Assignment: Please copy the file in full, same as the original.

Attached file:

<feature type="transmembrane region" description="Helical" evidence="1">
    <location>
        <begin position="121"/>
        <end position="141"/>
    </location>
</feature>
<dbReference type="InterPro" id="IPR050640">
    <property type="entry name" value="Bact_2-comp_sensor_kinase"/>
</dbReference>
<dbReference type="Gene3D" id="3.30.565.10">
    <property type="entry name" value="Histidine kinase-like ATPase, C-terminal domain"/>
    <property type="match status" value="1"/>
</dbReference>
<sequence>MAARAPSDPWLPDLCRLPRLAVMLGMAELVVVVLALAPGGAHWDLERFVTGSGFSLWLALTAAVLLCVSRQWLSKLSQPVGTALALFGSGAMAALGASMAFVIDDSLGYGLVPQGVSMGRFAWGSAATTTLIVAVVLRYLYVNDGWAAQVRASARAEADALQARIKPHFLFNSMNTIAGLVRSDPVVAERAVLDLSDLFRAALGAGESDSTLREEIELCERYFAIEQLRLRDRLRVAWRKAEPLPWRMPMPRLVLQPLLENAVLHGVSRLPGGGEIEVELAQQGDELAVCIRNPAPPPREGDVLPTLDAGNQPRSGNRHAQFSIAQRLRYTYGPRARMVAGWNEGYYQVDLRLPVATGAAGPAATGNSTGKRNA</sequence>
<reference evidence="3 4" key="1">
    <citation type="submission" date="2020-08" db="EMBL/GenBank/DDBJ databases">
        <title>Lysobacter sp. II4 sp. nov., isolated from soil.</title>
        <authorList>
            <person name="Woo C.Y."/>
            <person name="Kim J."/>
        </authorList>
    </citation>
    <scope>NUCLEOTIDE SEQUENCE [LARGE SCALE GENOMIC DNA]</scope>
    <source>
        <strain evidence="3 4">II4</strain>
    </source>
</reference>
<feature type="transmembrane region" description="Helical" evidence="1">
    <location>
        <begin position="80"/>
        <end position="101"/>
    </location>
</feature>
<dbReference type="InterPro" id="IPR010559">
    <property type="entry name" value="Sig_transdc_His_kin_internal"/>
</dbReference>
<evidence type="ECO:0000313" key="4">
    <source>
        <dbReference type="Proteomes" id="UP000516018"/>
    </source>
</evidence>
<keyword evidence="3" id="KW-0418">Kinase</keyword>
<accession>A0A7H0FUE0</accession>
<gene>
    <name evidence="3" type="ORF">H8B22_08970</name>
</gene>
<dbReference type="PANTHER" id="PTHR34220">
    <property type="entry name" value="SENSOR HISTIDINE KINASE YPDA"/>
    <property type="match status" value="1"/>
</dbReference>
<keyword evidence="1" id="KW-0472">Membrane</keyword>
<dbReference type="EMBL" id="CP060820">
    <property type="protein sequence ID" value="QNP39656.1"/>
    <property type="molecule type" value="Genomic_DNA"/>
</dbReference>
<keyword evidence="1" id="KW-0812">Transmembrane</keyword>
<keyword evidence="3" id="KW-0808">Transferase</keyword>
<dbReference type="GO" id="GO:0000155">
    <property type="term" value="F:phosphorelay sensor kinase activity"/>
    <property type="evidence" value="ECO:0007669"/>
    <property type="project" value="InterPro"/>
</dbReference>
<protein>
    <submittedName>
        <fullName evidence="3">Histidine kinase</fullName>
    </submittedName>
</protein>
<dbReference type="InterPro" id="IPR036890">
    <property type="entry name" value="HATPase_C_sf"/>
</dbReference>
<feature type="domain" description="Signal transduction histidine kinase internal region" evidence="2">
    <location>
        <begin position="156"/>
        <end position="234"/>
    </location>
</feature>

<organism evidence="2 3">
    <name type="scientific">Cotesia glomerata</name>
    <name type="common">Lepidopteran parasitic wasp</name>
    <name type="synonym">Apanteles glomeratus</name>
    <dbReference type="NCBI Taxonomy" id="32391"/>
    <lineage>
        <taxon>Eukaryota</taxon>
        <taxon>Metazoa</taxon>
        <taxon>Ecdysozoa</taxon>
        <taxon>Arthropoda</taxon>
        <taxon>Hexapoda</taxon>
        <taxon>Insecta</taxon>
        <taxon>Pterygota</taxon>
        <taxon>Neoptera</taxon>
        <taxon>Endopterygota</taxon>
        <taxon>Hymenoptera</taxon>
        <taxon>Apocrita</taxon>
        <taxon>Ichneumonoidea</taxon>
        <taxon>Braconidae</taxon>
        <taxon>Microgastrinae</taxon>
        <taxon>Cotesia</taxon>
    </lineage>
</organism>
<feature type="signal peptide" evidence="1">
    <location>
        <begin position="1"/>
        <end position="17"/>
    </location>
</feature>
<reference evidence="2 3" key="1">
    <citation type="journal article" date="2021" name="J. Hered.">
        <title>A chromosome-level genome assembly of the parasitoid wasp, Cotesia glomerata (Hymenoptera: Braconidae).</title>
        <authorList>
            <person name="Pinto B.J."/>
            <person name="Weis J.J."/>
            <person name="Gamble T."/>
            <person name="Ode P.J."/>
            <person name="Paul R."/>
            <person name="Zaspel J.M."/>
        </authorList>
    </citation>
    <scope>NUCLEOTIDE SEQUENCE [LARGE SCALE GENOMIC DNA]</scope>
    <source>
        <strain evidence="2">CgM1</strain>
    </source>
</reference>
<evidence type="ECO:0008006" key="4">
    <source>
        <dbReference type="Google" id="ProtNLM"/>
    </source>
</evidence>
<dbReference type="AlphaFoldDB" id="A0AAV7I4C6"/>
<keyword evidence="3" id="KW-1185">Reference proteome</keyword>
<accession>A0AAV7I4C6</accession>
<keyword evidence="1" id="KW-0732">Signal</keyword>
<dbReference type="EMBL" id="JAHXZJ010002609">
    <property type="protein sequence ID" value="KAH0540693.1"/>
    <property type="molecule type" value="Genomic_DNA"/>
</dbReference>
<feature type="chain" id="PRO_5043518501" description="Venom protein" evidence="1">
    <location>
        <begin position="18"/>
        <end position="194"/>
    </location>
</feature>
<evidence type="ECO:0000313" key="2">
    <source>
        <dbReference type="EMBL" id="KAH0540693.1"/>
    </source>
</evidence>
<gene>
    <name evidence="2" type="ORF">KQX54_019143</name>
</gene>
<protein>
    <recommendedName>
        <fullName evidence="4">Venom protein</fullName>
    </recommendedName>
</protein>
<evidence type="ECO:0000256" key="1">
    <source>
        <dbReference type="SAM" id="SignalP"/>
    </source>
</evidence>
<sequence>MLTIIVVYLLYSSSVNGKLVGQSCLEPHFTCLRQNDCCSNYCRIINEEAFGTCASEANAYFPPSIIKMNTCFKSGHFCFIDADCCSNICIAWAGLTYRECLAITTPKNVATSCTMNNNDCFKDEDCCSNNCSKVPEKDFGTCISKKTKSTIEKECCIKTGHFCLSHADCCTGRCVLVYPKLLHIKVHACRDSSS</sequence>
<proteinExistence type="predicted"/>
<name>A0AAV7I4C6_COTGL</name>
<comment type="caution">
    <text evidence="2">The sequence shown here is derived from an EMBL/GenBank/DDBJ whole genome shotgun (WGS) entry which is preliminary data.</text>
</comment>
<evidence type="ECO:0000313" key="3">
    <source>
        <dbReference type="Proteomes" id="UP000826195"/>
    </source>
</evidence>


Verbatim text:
<feature type="transmembrane region" description="Helical" evidence="1">
    <location>
        <begin position="121"/>
        <end position="141"/>
    </location>
</feature>
<dbReference type="InterPro" id="IPR050640">
    <property type="entry name" value="Bact_2-comp_sensor_kinase"/>
</dbReference>
<dbReference type="Gene3D" id="3.30.565.10">
    <property type="entry name" value="Histidine kinase-like ATPase, C-terminal domain"/>
    <property type="match status" value="1"/>
</dbReference>
<sequence>MAARAPSDPWLPDLCRLPRLAVMLGMAELVVVVLALAPGGAHWDLERFVTGSGFSLWLALTAAVLLCVSRQWLSKLSQPVGTALALFGSGAMAALGASMAFVIDDSLGYGLVPQGVSMGRFAWGSAATTTLIVAVVLRYLYVNDGWAAQVRASARAEADALQARIKPHFLFNSMNTIAGLVRSDPVVAERAVLDLSDLFRAALGAGESDSTLREEIELCERYFAIEQLRLRDRLRVAWRKAEPLPWRMPMPRLVLQPLLENAVLHGVSRLPGGGEIEVELAQQGDELAVCIRNPAPPPREGDVLPTLDAGNQPRSGNRHAQFSIAQRLRYTYGPRARMVAGWNEGYYQVDLRLPVATGAAGPAATGNSTGKRNA</sequence>
<reference evidence="3 4" key="1">
    <citation type="submission" date="2020-08" db="EMBL/GenBank/DDBJ databases">
        <title>Lysobacter sp. II4 sp. nov., isolated from soil.</title>
        <authorList>
            <person name="Woo C.Y."/>
            <person name="Kim J."/>
        </authorList>
    </citation>
    <scope>NUCLEOTIDE SEQUENCE [LARGE SCALE GENOMIC DNA]</scope>
    <source>
        <strain evidence="3 4">II4</strain>
    </source>
</reference>
<feature type="transmembrane region" description="Helical" evidence="1">
    <location>
        <begin position="80"/>
        <end position="101"/>
    </location>
</feature>
<dbReference type="InterPro" id="IPR010559">
    <property type="entry name" value="Sig_transdc_His_kin_internal"/>
</dbReference>
<evidence type="ECO:0000313" key="4">
    <source>
        <dbReference type="Proteomes" id="UP000516018"/>
    </source>
</evidence>
<keyword evidence="3" id="KW-0418">Kinase</keyword>
<accession>A0A7H0FUE0</accession>
<gene>
    <name evidence="3" type="ORF">H8B22_08970</name>
</gene>
<dbReference type="PANTHER" id="PTHR34220">
    <property type="entry name" value="SENSOR HISTIDINE KINASE YPDA"/>
    <property type="match status" value="1"/>
</dbReference>
<keyword evidence="1" id="KW-0472">Membrane</keyword>
<dbReference type="EMBL" id="CP060820">
    <property type="protein sequence ID" value="QNP39656.1"/>
    <property type="molecule type" value="Genomic_DNA"/>
</dbReference>
<keyword evidence="1" id="KW-0812">Transmembrane</keyword>
<keyword evidence="3" id="KW-0808">Transferase</keyword>
<dbReference type="GO" id="GO:0000155">
    <property type="term" value="F:phosphorelay sensor kinase activity"/>
    <property type="evidence" value="ECO:0007669"/>
    <property type="project" value="InterPro"/>
</dbReference>
<protein>
    <submittedName>
        <fullName evidence="3">Histidine kinase</fullName>
    </submittedName>
</protein>
<dbReference type="InterPro" id="IPR036890">
    <property type="entry name" value="HATPase_C_sf"/>
</dbReference>
<feature type="domain" description="Signal transduction histidine kinase internal region" evidence="2">
    <location>
        <begin position="156"/>
        <end position="234"/>
    </location>
</feature>

<organism evidence="2 3">
    <name type="scientific">Cotesia glomerata</name>
    <name type="common">Lepidopteran parasitic wasp</name>
    <name type="synonym">Apanteles glomeratus</name>
    <dbReference type="NCBI Taxonomy" id="32391"/>
    <lineage>
        <taxon>Eukaryota</taxon>
        <taxon>Metazoa</taxon>
        <taxon>Ecdysozoa</taxon>
        <taxon>Arthropoda</taxon>
        <taxon>Hexapoda</taxon>
        <taxon>Insecta</taxon>
        <taxon>Pterygota</taxon>
        <taxon>Neoptera</taxon>
        <taxon>Endopterygota</taxon>
        <taxon>Hymenoptera</taxon>
        <taxon>Apocrita</taxon>
        <taxon>Ichneumonoidea</taxon>
        <taxon>Braconidae</taxon>
        <taxon>Microgastrinae</taxon>
        <taxon>Cotesia</taxon>
    </lineage>
</organism>
<feature type="signal peptide" evidence="1">
    <location>
        <begin position="1"/>
        <end position="17"/>
    </location>
</feature>
<reference evidence="2 3" key="1">
    <citation type="journal article" date="2021" name="J. Hered.">
        <title>A chromosome-level genome assembly of the parasitoid wasp, Cotesia glomerata (Hymenoptera: Braconidae).</title>
        <authorList>
            <person name="Pinto B.J."/>
            <person name="Weis J.J."/>
            <person name="Gamble T."/>
            <person name="Ode P.J."/>
            <person name="Paul R."/>
            <person name="Zaspel J.M."/>
        </authorList>
    </citation>
    <scope>NUCLEOTIDE SEQUENCE [LARGE SCALE GENOMIC DNA]</scope>
    <source>
        <strain evidence="2">CgM1</strain>
    </source>
</reference>
<evidence type="ECO:0008006" key="4">
    <source>
        <dbReference type="Google" id="ProtNLM"/>
    </source>
</evidence>
<dbReference type="AlphaFoldDB" id="A0AAV7I4C6"/>
<keyword evidence="3" id="KW-1185">Reference proteome</keyword>
<accession>A0AAV7I4C6</accession>
<keyword evidence="1" id="KW-0732">Signal</keyword>
<dbReference type="EMBL" id="JAHXZJ010002609">
    <property type="protein sequence ID" value="KAH0540693.1"/>
    <property type="molecule type" value="Genomic_DNA"/>
</dbReference>
<feature type="chain" id="PRO_5043518501" description="Venom protein" evidence="1">
    <location>
        <begin position="18"/>
        <end position="194"/>
    </location>
</feature>
<evidence type="ECO:0000313" key="2">
    <source>
        <dbReference type="EMBL" id="KAH0540693.1"/>
    </source>
</evidence>
<gene>
    <name evidence="2" type="ORF">KQX54_019143</name>
</gene>
<protein>
    <recommendedName>
        <fullName evidence="4">Venom protein</fullName>
    </recommendedName>
</protein>
<evidence type="ECO:0000256" key="1">
    <source>
        <dbReference type="SAM" id="SignalP"/>
    </source>
</evidence>
<sequence>MLTIIVVYLLYSSSVNGKLVGQSCLEPHFTCLRQNDCCSNYCRIINEEAFGTCASEANAYFPPSIIKMNTCFKSGHFCFIDADCCSNICIAWAGLTYRECLAITTPKNVATSCTMNNNDCFKDEDCCSNNCSKVPEKDFGTCISKKTKSTIEKECCIKTGHFCLSHADCCTGRCVLVYPKLLHIKVHACRDSSS</sequence>
<proteinExistence type="predicted"/>
<name>A0AAV7I4C6_COTGL</name>
<comment type="caution">
    <text evidence="2">The sequence shown here is derived from an EMBL/GenBank/DDBJ whole genome shotgun (WGS) entry which is preliminary data.</text>
</comment>
<evidence type="ECO:0000313" key="3">
    <source>
        <dbReference type="Proteomes" id="UP000826195"/>
    </source>
</evidence>